Repair vs. Replace: Foodservice Equipment Considerations

January 26, 2021
Repair vs. Replace: Foodservice Equipment Considerations

For all foodservice organizations, equipment is vital to preventing devastating downtime and keeping operations running smoothly and consistently. After a tough year for the foodservice industry, operators are often faced with the difficult decision to repair or replace broken equipment. Operators will often reach out to dealers and service agents for advice on what decision to make. Dealers and service agents alike have a responsibility to make the best recommendation they can to their customers.

Dealer perspective

Dealers are often more familiar with customers' operations than manufacturers. They understand the ins and outs of how the equipment is used as well as volume and operating hours — two key pieces of information for helping to guide operators in this decision. Additionally, they have experience with different types of equipment in various scenarios and can draw on that experience to make an informed recommendation to operators.

Service agent perspective

Service agents have a valuable perspective on equipment as well. Those with established relationships will have a record of all performed maintenance on operators' equipment going back several years. Those records will help to answer many questions regarding a piece of equipment's overall condition, another significant piece of the puzzle in helping make the best decision regarding replacement or repair.

Repair vs. Replace Considerations

As both dealers and service agents make recommendations on whether to repair or replace broken foodservice equipment, here are several considerations they should keep in mind.


Safety will always be a top priority for operators and should always be the first factor studied. A piece of equipment that is not working properly can threaten both the wellbeing of kitchen staff as well as the quality and safety of the food prepared. If a repair will renew the safe operation of the equipment, consider the best repair option as recommended by the service technician. If a repair cannot restore safety, replacement is the only option.


An inefficient piece of equipment can affect a significant budget loss, leading many to believe it's time to replace. However, there are many energy-saving options that can be installed to extend the life of the equipment and improve efficiency. These low-cost/high-impact fixes carry the added bonus of helping. build trust and customer satisfaction for dealers and service technicians. Worn gaskets, for example, can be detrimental to energy efficiency and are often easily replaced for an efficiency boost. As operators face many difficult financial decisions, exploring energy-saving options can help stretch equipment budgets.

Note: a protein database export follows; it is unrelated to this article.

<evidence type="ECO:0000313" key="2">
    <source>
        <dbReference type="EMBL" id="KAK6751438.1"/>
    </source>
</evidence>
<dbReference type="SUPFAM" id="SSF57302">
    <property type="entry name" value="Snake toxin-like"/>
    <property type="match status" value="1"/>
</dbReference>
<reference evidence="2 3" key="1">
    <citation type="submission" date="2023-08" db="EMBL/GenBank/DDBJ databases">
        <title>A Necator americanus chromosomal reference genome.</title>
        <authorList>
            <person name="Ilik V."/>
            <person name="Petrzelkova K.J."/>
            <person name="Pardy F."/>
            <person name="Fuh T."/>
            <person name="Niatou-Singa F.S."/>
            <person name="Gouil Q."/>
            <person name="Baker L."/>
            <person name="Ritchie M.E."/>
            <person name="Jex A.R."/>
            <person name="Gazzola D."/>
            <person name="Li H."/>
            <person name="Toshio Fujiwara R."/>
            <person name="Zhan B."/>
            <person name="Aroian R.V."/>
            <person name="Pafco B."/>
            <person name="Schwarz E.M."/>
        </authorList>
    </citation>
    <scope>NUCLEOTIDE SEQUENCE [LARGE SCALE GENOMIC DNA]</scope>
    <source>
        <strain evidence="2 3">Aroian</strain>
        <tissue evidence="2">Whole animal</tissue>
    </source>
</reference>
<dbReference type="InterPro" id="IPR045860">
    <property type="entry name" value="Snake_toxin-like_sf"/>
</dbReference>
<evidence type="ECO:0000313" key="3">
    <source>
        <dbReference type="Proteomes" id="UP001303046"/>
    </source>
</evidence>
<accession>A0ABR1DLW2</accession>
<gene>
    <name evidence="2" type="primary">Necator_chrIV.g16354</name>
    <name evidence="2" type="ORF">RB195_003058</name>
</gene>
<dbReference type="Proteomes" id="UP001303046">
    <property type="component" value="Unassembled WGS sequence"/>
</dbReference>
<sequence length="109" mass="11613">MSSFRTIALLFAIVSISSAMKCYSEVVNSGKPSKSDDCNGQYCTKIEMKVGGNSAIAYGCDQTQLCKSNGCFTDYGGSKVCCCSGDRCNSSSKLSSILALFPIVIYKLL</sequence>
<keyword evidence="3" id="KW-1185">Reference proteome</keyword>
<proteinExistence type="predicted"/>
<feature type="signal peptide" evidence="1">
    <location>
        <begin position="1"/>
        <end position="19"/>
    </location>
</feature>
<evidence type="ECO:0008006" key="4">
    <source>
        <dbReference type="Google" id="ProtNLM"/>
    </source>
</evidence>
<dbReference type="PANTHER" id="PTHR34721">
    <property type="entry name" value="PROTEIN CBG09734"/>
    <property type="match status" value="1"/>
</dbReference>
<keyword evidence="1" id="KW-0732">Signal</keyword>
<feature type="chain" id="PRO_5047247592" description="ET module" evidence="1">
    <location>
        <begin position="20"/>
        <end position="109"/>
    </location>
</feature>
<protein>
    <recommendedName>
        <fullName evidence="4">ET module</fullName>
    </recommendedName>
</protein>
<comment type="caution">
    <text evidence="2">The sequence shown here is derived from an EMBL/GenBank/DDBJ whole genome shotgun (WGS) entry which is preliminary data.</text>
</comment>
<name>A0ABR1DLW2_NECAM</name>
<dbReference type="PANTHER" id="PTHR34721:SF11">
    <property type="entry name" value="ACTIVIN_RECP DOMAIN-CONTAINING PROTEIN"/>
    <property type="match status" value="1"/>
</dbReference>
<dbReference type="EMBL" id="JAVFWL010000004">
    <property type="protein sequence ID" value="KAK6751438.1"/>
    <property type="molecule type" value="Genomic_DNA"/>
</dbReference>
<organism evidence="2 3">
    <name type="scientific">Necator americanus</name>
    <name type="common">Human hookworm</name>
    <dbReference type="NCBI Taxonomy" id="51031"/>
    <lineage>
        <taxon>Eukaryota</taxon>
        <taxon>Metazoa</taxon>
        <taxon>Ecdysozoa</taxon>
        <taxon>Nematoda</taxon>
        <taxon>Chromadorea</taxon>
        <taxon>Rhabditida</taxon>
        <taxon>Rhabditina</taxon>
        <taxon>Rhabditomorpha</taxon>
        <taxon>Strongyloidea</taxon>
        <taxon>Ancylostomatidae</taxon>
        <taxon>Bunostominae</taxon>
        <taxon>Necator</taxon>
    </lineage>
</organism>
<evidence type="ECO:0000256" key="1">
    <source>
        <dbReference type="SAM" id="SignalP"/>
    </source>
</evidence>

Parts availability and cost

Another factor that often forces operators to consider replacement is the scarcity of replacement parts for older equipment models. While parts availability can be a legitimate predecessor for equipment replacement, many operators are unaware, however, of all the parts options they have at their disposal. AllPoints, for example, has sourcing specialists on staff who can help track down hard-to-find parts that can save operators the need to replace otherwise well-functioning units.

Availability isn't the only parts factor to consider. Some replacement parts can be so costly that it's almost worth it to replace the equipment. For these and all replacement parts, service agents can save operators money by using OEM equivalents. AllPoints OEM Equivalents are often manufactured in the same factory as OEM parts and are much more cost-efficient than OEMs but with the same quality and reliability.


Cost is almost always an underlying motivation for the repair vs. replace debate and will probably be the most important factor as operators consider their decision. Calculating the cost of whether to repair or replace isn't simple, however, as there are many different components to take into account.

Replacement costs, for example, aren't as straightforward as negotiating a buying price. Here's what operators have to factor in for replacement:

  • New equipment cost
  • Old equipment removal from utilities charges
  • Old equipment hauling and disposal fees
  • New equipment installation and calibration charges
  • New equipment training overhead

All costs associated should be included when discussing the cost of repair vs. replace with operators, as this will often be the driving force for the decision.

Moving forward

This year will be a tough one for foodservice operators as they recover from pandemic-related strains. It's up to dealers and service agents to provide them with advice on how to ensure their equipment budgets are maximized in the wisest and most appropriate ways. These considerations will help guide you in making the best possible recommendations to operators.

Need some advice on parts costs for specific equipment repairs? Reach out to our customer service team for their expert assistance.